“SWARM” is an annual art event sponsored by the nonprofit association of Artist Run Centres in Vancouver. The fourth SWARM kicked off the fall art season with more than 25 opening receptions held at a variety of artist run centres across the city. This year the grand event was expanded to three nights from one and took place from September 3rd to 6th.
The first day of SWARM was held in the Mt.Pleasant area. Eight places — antisocial, Dadabase/Xeno Gallery, Foundation, Aion gallery, Video IN Studios, Western Front, the Grunt Gallery, and the Butchershop Gallery– all hosted opening receptions on the evening of September 3rd. Most were not conventional gallery settings. A boutique (Dadabase), a cafe (Foundation) and a skateboard shop (antisocial) provided exhibition space and supported the cultural festival.
At the crowded corner of Main Street and Broadway, Mark Neufeld’s eccentric performance titled “Riot for A Rose” caught people’s attention. A half naked Neufeld created a rose on Dadabase’s show window with lipstick kisses. Even though his performance was disgusting, many viewers enjoyed it. The outside location, along with the performance’s dynamism made it more appealing to many viewers than 2D artworks hung in a “white cube.”
The second day of the event was held in the Gastown area, where the main artist run centres of Vancouver are located. The openings were held in ten places: Bfly, Dynamo Arts Association, Blakes, Artspeak, Access, Interurban, Gallery Gachet, the crying room, sugar and sugar, and Iron Works Studio.
The final night of SWARM was located in the Yaletown area. In addition to the Or Gallery, the Helen Pitt Gallery, Centre A, Onepointsix, and the Belkin Satellite, a field show by Video IN was held in Cathedral Park this year. The exhibition named “The philosophy and science of mutation” at Centre A was the hottest spot of the night. The exhibit presented photographs and a performance video installation by Babak Golkar, who is an Emily Carr Institute of Art and Design grad who won the Helen Pitt award in 2003.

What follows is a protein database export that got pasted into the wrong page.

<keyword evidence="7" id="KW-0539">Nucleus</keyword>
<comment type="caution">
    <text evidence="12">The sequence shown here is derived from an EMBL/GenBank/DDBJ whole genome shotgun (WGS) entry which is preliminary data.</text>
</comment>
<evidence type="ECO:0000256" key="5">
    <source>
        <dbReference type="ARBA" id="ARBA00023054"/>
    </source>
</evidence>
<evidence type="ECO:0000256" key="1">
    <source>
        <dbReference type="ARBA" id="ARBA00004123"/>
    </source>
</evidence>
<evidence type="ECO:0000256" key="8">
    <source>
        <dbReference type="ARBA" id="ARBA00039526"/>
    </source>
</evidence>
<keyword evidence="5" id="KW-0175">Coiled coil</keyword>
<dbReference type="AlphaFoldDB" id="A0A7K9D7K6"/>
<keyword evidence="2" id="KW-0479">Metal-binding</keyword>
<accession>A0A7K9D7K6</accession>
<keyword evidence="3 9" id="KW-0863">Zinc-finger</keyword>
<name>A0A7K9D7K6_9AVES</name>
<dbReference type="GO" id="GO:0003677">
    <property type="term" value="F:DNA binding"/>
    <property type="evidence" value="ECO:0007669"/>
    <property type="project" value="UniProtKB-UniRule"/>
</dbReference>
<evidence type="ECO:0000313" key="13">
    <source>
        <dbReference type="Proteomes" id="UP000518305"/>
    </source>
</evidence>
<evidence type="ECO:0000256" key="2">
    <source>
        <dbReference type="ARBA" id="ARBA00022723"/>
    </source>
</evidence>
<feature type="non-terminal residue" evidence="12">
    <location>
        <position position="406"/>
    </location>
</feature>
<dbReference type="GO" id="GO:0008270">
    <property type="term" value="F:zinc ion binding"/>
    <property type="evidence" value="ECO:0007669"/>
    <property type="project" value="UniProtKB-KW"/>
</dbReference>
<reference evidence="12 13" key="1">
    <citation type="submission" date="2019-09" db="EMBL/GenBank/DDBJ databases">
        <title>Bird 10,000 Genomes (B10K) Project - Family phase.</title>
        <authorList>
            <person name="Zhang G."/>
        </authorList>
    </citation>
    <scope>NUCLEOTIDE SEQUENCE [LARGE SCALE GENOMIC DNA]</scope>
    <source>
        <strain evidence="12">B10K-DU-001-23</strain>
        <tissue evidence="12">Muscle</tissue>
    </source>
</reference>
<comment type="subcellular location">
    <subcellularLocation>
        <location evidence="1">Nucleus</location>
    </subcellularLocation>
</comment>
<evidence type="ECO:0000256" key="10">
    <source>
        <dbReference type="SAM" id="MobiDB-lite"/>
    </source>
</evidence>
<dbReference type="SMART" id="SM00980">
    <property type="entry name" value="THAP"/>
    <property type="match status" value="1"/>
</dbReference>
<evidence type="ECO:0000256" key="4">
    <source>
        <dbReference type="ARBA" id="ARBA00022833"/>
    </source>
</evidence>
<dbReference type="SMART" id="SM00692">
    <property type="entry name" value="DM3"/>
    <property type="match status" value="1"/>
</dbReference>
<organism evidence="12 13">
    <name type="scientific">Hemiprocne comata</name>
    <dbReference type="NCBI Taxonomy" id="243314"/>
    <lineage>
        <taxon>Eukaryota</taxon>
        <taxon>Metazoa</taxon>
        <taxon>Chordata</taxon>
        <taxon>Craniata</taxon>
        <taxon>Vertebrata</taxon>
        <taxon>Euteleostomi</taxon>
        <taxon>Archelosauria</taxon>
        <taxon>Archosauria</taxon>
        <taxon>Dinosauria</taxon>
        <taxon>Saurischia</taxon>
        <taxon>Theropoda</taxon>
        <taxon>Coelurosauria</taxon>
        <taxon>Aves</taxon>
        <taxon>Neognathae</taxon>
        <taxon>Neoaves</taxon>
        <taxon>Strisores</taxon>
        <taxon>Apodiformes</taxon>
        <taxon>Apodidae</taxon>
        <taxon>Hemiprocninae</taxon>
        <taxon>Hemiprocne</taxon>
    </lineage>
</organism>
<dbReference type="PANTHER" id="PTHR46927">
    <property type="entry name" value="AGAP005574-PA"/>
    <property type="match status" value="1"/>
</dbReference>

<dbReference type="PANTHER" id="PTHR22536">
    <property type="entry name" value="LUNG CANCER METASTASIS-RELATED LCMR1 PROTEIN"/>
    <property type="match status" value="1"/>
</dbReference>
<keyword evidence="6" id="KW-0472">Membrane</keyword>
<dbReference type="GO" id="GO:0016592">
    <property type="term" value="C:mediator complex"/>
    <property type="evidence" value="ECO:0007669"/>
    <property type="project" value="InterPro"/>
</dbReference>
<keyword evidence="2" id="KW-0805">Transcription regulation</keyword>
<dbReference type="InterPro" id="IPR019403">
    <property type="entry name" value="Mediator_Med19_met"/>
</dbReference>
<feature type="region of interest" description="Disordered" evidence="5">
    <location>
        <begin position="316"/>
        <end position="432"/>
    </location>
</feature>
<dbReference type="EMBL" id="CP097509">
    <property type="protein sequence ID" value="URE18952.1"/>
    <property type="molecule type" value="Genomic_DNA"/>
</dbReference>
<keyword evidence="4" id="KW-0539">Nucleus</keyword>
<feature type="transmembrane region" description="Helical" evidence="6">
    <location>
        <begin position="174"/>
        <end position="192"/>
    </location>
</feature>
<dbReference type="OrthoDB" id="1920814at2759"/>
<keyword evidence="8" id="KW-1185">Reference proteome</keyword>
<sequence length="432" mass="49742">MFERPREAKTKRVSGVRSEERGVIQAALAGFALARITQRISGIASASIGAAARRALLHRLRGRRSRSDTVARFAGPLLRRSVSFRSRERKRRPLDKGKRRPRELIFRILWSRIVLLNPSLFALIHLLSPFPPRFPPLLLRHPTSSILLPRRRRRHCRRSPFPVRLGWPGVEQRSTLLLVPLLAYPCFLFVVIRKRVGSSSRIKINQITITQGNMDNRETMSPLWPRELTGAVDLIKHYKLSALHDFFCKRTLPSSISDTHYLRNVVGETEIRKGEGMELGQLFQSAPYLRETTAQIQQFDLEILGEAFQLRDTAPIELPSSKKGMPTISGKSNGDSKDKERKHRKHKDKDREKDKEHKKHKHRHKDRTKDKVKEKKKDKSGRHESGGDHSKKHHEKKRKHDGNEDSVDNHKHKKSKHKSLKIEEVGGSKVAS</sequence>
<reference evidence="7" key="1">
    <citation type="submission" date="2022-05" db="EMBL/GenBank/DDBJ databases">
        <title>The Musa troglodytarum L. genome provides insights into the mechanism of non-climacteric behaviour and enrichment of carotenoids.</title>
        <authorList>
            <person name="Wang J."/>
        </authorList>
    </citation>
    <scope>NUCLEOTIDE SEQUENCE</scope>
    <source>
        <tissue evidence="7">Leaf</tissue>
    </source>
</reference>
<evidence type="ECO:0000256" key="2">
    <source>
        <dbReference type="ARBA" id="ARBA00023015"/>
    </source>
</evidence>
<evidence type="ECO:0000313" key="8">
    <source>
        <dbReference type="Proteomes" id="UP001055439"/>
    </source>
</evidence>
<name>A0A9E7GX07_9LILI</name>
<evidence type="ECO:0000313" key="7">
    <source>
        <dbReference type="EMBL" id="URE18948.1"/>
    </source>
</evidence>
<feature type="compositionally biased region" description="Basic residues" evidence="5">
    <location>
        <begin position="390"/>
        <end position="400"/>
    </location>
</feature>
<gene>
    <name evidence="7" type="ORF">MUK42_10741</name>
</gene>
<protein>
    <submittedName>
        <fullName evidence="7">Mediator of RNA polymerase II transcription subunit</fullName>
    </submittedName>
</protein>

Golkar’s exhibit explored human communications in a scientific and experimental way. In his video, Golkar tells his life story to a listener in a studio. And the listener tells another listener/storyteller the story. It is similar to the Telephone Game that is played among children or is used to test children’s abilities of listening and memorizing. While this performance is repeated, the phrase of Golkar’s story is obviously distorted with indirect conversation. Golkar suggests the outcome is something like a cerebral scientific defect. And what makes this piece humorous is that the storytellers/listeners enjoy telling Golkar’s story without questioning the correctness of the message. Golkar also sees this particular state of mind as a moral defect. Our communication is beyond certain limits of freedom. Golkar may reconfirm the origin, the evolution or the development of human dialog through this piece. The video installation is shown along with two shots of each storyteller/listener. Each person holds a remote shutter release in one hand and photographs himself or herself. In the photographs there are subtexts that test our visual reading. Besides verbal conversations, visual communication is exploratory and represented directly to the audience.
Like the previous four years, SWARM 4 provided more opportunities for the public to share local art scenes in Vancouver. The more the audience comes out and “swarms” around the galleries, the more artist-run culture in Vancouver will be supported. It is important for both artists and the public to get involved (communicate) socially and culturally.
Date: 4th – 6th September 2003
Address: 303 E.8th Avenue, V5T 1S1, Vancouver, BC Canada
Text and Photos: Aya Takada from SML-(6j6)